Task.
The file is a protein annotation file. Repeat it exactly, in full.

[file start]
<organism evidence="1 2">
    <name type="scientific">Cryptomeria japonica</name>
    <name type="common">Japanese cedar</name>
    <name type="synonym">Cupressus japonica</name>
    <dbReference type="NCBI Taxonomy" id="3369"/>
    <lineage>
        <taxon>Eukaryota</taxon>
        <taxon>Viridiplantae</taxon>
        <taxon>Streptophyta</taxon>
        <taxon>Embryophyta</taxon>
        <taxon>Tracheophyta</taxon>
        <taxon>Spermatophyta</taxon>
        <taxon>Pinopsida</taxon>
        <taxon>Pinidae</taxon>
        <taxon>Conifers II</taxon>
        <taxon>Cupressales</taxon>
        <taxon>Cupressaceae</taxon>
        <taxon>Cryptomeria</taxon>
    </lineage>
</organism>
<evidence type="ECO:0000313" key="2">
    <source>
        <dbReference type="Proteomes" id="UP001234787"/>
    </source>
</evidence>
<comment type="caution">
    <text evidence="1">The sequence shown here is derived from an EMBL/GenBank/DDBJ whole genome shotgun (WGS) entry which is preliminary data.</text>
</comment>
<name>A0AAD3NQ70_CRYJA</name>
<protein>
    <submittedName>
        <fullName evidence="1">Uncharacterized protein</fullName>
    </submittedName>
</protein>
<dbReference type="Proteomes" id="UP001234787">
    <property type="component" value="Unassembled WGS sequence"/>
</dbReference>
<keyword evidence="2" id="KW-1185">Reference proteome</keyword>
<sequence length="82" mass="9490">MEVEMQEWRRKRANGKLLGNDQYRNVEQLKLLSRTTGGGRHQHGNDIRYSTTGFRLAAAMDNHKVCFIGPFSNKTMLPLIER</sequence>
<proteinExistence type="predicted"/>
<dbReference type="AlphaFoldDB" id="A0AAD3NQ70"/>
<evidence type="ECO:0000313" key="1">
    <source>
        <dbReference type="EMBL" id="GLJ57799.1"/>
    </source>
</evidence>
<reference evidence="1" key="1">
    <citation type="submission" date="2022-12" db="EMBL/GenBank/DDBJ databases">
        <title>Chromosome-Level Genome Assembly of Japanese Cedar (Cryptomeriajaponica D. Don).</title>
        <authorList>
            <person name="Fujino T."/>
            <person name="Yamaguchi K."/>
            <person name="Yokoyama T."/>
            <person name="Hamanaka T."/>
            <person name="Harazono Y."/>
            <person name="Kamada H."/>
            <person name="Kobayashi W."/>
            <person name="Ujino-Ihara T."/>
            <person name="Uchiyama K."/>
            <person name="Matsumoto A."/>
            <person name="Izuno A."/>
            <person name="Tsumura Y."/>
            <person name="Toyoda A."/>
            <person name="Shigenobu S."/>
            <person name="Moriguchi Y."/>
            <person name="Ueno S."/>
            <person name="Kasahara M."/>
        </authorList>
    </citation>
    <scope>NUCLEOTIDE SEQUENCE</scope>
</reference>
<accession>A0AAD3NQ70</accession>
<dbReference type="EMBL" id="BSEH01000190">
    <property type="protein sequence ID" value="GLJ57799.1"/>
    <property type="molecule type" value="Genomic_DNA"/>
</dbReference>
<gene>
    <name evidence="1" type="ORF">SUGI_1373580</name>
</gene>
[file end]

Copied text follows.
<organism evidence="1 2">
    <name type="scientific">Cryptomeria japonica</name>
    <name type="common">Japanese cedar</name>
    <name type="synonym">Cupressus japonica</name>
    <dbReference type="NCBI Taxonomy" id="3369"/>
    <lineage>
        <taxon>Eukaryota</taxon>
        <taxon>Viridiplantae</taxon>
        <taxon>Streptophyta</taxon>
        <taxon>Embryophyta</taxon>
        <taxon>Tracheophyta</taxon>
        <taxon>Spermatophyta</taxon>
        <taxon>Pinopsida</taxon>
        <taxon>Pinidae</taxon>
        <taxon>Conifers II</taxon>
        <taxon>Cupressales</taxon>
        <taxon>Cupressaceae</taxon>
        <taxon>Cryptomeria</taxon>
    </lineage>
</organism>
<evidence type="ECO:0000313" key="2">
    <source>
        <dbReference type="Proteomes" id="UP001234787"/>
    </source>
</evidence>
<comment type="caution">
    <text evidence="1">The sequence shown here is derived from an EMBL/GenBank/DDBJ whole genome shotgun (WGS) entry which is preliminary data.</text>
</comment>
<name>A0AAD3NQ70_CRYJA</name>
<protein>
    <submittedName>
        <fullName evidence="1">Uncharacterized protein</fullName>
    </submittedName>
</protein>
<dbReference type="Proteomes" id="UP001234787">
    <property type="component" value="Unassembled WGS sequence"/>
</dbReference>
<keyword evidence="2" id="KW-1185">Reference proteome</keyword>
<sequence length="82" mass="9490">MEVEMQEWRRKRANGKLLGNDQYRNVEQLKLLSRTTGGGRHQHGNDIRYSTTGFRLAAAMDNHKVCFIGPFSNKTMLPLIER</sequence>
<proteinExistence type="predicted"/>
<dbReference type="AlphaFoldDB" id="A0AAD3NQ70"/>
<evidence type="ECO:0000313" key="1">
    <source>
        <dbReference type="EMBL" id="GLJ57799.1"/>
    </source>
</evidence>
<reference evidence="1" key="1">
    <citation type="submission" date="2022-12" db="EMBL/GenBank/DDBJ databases">
        <title>Chromosome-Level Genome Assembly of Japanese Cedar (Cryptomeriajaponica D. Don).</title>
        <authorList>
            <person name="Fujino T."/>
            <person name="Yamaguchi K."/>
            <person name="Yokoyama T."/>
            <person name="Hamanaka T."/>
            <person name="Harazono Y."/>
            <person name="Kamada H."/>
            <person name="Kobayashi W."/>
            <person name="Ujino-Ihara T."/>
            <person name="Uchiyama K."/>
            <person name="Matsumoto A."/>
            <person name="Izuno A."/>
            <person name="Tsumura Y."/>
            <person name="Toyoda A."/>
            <person name="Shigenobu S."/>
            <person name="Moriguchi Y."/>
            <person name="Ueno S."/>
            <person name="Kasahara M."/>
        </authorList>
    </citation>
    <scope>NUCLEOTIDE SEQUENCE</scope>
</reference>
<accession>A0AAD3NQ70</accession>
<dbReference type="EMBL" id="BSEH01000190">
    <property type="protein sequence ID" value="GLJ57799.1"/>
    <property type="molecule type" value="Genomic_DNA"/>
</dbReference>
<gene>
    <name evidence="1" type="ORF">SUGI_1373580</name>
</gene>